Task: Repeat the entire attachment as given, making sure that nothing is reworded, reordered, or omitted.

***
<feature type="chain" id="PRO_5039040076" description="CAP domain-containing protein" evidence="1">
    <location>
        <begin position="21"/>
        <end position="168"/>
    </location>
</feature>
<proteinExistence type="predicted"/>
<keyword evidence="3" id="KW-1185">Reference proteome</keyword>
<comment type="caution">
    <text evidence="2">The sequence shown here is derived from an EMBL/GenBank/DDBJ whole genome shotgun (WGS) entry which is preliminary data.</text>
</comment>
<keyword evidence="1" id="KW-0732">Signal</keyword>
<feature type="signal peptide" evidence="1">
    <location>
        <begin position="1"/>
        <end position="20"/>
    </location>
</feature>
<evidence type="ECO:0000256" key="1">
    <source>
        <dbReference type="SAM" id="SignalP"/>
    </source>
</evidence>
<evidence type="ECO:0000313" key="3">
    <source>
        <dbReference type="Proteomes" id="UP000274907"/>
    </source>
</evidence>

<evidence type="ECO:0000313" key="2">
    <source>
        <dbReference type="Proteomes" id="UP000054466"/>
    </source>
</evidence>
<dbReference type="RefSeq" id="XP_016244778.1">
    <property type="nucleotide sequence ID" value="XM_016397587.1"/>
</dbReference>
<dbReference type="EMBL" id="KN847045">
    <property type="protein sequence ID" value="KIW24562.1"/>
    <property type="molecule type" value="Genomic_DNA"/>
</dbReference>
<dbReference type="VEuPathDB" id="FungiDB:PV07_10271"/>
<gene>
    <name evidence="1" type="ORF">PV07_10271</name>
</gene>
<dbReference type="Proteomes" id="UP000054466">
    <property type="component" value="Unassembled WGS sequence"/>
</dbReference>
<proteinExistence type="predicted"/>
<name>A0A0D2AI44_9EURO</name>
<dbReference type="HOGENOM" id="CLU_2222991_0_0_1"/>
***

<feature type="chain" id="PRO_5039040076" description="CAP domain-containing protein" evidence="1">
    <location>
        <begin position="21"/>
        <end position="168"/>
    </location>
</feature>
<proteinExistence type="predicted"/>
<keyword evidence="3" id="KW-1185">Reference proteome</keyword>
<comment type="caution">
    <text evidence="2">The sequence shown here is derived from an EMBL/GenBank/DDBJ whole genome shotgun (WGS) entry which is preliminary data.</text>
</comment>
<keyword evidence="1" id="KW-0732">Signal</keyword>
<feature type="signal peptide" evidence="1">
    <location>
        <begin position="1"/>
        <end position="20"/>
    </location>
</feature>
<evidence type="ECO:0000256" key="1">
    <source>
        <dbReference type="SAM" id="SignalP"/>
    </source>
</evidence>
<evidence type="ECO:0000313" key="3">
    <source>
        <dbReference type="Proteomes" id="UP000274907"/>
    </source>
</evidence>

<evidence type="ECO:0000313" key="2">
    <source>
        <dbReference type="Proteomes" id="UP000054466"/>
    </source>
</evidence>
<dbReference type="RefSeq" id="XP_016244778.1">
    <property type="nucleotide sequence ID" value="XM_016397587.1"/>
</dbReference>
<dbReference type="EMBL" id="KN847045">
    <property type="protein sequence ID" value="KIW24562.1"/>
    <property type="molecule type" value="Genomic_DNA"/>
</dbReference>
<dbReference type="VEuPathDB" id="FungiDB:PV07_10271"/>
<gene>
    <name evidence="1" type="ORF">PV07_10271</name>
</gene>
<dbReference type="Proteomes" id="UP000054466">
    <property type="component" value="Unassembled WGS sequence"/>
</dbReference>
<proteinExistence type="predicted"/>
<name>A0A0D2AI44_9EURO</name>
<dbReference type="HOGENOM" id="CLU_2222991_0_0_1"/>